Valentine’s Day is the time we set aside every year to celebrate our love. The emphasis on this sacred day tends to be put on the dinner and the promise of the unforgettable night that will follow this ultimate romantic meal. Which can mean that there’s a lot of pressure put on one meal. And in anticipation of this ultimate night of romance, it is easy for plans to take a wrong turn. Many over-reach, planning a “dinner to remember” with ingredients they hope will be perfect for this special night. But not all foods are right for Valentine’s night, especially if you’re looking to turn your rendezvous into a night of passion. Here are five foods and drinks to avoid serving at your Valentine’s meal:
The beer scene in America is having an incredibly exciting moment. There is something for every taste and budget. Experiencing what the beer world has to offer can be a great gastronomic odyssey for you to take together… just not on Valentine’s Day.
Hops, a grain commonly used to make beer, is anaphrodisiac. In other words, it’s a libido-killer. (According to a scientific study performed in 2005, it’s the lupulin in hops that gives it a negative effect on the libido.) But even if you choose a hops-free brew, there’s still the fact that beer tends to bloat most people. All alcohol is considered inflammatory, but the drinks that are high in carbohydrates and are carbonated seem to have more pronounced effects. This is probably why beer seems to cause bloating more than many other forms of alcohol.
Instead of beer on Valentine’s Day, consider enjoying a glass of red wine and a glass of water. (Alcohol can also cause the body to retain water, so staying hydrated will also help counteract any alcohol bloat.)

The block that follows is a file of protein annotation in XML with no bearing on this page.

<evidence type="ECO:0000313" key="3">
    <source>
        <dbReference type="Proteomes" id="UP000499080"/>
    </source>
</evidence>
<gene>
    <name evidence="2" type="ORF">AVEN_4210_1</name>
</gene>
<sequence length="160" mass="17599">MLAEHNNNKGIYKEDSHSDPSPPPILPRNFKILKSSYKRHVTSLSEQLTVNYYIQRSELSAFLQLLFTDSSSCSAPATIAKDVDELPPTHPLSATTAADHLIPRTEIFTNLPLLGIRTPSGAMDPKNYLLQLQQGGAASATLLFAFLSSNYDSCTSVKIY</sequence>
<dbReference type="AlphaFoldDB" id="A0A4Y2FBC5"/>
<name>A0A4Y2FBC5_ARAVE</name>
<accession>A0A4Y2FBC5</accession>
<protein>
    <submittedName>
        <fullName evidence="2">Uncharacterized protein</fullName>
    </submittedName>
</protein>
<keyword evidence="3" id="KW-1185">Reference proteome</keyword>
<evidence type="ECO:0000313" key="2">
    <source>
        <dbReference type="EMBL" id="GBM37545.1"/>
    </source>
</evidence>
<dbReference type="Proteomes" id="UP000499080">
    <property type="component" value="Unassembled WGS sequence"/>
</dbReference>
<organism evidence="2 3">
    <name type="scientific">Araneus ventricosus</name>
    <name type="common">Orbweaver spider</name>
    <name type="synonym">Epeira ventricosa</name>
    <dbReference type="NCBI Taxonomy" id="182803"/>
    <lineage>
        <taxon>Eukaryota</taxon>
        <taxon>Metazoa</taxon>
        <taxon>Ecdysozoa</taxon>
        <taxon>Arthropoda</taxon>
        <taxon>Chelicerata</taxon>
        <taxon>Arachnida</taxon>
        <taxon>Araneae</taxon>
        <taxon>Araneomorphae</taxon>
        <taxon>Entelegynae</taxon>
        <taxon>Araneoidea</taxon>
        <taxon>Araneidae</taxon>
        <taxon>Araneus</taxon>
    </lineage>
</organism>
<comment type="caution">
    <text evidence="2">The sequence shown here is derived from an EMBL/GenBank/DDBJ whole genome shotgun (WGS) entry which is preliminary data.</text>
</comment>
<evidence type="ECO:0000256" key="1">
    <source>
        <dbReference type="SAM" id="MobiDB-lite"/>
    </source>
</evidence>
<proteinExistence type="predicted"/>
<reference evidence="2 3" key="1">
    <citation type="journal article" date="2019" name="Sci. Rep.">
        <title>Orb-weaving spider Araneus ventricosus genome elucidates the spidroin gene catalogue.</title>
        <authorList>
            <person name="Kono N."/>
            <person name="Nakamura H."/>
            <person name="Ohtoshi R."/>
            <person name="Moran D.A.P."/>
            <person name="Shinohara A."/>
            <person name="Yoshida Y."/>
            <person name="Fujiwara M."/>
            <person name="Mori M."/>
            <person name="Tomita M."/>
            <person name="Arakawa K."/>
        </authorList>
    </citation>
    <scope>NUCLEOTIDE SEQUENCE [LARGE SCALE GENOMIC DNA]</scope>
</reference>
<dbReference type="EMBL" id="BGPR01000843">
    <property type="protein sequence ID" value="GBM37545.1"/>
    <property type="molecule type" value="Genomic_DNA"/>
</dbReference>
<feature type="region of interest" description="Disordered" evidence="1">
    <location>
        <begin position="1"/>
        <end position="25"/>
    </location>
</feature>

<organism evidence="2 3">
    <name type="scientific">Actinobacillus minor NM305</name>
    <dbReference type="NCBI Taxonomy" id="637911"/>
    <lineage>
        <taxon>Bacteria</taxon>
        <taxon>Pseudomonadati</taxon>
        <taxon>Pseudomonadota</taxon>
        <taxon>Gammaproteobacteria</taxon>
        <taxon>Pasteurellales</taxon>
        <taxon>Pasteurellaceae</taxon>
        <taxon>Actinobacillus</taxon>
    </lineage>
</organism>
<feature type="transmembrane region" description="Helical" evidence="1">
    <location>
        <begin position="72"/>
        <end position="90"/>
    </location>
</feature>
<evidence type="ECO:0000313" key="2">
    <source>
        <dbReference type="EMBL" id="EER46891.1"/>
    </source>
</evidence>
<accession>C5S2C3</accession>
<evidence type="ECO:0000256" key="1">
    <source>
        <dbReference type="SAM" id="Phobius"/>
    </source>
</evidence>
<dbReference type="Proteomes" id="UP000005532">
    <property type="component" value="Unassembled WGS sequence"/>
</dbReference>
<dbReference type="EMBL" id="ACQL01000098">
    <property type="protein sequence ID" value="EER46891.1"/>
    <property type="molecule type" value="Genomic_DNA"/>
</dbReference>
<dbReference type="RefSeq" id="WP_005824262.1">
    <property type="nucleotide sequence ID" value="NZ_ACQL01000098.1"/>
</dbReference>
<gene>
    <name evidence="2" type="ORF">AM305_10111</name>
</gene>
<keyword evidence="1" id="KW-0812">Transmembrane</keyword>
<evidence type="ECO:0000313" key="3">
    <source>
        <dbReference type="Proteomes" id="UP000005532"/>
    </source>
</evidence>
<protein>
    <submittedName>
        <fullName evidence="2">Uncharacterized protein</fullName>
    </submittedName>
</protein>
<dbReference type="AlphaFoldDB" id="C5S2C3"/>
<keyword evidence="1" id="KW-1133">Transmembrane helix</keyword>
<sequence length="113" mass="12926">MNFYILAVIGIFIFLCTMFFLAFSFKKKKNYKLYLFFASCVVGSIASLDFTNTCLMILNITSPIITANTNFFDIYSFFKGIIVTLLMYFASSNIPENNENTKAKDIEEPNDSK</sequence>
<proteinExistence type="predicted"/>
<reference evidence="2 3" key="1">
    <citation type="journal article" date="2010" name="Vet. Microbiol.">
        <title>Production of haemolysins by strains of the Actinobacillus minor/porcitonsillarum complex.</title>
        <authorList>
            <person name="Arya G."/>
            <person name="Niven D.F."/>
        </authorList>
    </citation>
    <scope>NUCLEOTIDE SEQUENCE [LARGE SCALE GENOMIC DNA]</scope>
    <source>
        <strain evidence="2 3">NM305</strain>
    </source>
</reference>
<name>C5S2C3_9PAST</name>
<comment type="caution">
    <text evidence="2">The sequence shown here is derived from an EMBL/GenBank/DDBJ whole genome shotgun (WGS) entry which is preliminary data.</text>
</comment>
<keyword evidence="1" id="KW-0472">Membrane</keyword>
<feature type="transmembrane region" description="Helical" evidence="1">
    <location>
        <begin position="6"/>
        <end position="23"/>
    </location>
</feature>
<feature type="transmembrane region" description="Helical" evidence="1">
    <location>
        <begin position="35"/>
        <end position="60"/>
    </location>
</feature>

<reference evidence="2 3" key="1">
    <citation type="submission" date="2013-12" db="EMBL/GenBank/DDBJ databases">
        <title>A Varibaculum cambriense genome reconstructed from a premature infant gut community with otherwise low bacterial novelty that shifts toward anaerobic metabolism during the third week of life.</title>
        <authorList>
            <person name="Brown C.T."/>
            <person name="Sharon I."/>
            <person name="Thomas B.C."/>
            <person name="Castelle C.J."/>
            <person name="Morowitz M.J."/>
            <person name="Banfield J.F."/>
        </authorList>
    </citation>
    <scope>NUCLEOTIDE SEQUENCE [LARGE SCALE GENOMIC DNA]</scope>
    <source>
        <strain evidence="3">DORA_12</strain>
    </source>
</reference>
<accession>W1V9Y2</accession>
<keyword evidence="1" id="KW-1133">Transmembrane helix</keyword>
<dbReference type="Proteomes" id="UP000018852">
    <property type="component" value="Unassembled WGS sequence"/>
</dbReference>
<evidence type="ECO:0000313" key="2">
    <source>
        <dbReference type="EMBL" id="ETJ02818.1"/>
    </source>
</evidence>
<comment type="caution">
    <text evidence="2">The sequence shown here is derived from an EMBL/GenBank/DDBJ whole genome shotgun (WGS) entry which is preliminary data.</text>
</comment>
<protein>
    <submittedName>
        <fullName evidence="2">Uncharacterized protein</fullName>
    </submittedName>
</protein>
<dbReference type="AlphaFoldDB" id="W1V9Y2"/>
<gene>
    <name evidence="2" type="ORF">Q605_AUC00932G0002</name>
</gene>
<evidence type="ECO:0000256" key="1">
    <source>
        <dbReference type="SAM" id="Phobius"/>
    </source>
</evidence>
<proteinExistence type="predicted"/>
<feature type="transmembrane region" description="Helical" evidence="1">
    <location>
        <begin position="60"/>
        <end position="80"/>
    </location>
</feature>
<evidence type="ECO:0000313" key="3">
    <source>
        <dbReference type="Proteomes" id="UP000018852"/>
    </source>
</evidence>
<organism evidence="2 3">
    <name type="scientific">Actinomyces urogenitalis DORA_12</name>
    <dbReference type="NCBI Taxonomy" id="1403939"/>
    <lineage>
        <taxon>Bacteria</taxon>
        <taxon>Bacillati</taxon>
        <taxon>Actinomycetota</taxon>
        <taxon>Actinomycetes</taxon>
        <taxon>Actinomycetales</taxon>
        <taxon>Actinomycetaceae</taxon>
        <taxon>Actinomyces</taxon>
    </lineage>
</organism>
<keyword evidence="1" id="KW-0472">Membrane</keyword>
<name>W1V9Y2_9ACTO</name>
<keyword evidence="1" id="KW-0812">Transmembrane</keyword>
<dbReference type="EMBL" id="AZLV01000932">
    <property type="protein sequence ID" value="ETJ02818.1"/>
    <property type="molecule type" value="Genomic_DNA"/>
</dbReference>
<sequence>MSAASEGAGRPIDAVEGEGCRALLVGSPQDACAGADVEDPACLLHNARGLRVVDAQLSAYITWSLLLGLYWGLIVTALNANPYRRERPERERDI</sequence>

According to the research of Dr. Max Lake, red wines with musky, truffle-like and earthy aromas can potentially turn your date on just with the scent! A good bet is to look for an earthy red Burgundy or a California cabernet.
In addition to the potential of the carbonation in tonic to irritate your digestive system, the quinine in this drink is believed to be a libido killer. A study published in 2006 showed conclusive evidence that quinine lowers testosterone levels. (Studies show quinine may also be detrimental to sperm levels, so this drink is a definite no-go for anyone trying to make babies, not just on V-day but all the year long.)
For a drink that simply quenches thirst, stick with plain old filtered water instead. And if you’re looking for something a little more flavorful and potentially aphrodisiac, you might want to try ginseng tea. In several small studies, Panax ginseng was documented as improving sexual desire in both men and women. Unfortunately, however, all the studies conducted thus far have been too small to be considered conclusive evidence. But healers and herbalists have been using it for centuries as a libido booster, which certainly helps make a case for the drink.
A thick, juicy steak may seem like the perfect special occasion dish for Valentine’s night. But beef is notoriously hard to digest — and a marbled steak is even harder to digest than a lean cut. There’s nothing wrong with enjoying a beautiful cut of beef on occasion, but if a bit of nookie is also on your menu, that steak can completely derail your plans. You see, while your stomach is busy trying to digest that meat, more blood is sent to your digestive system. That leaves less blood for the rest of your body, not only making arousal more difficult but also simply making it hard to stay awake at the end of a long day.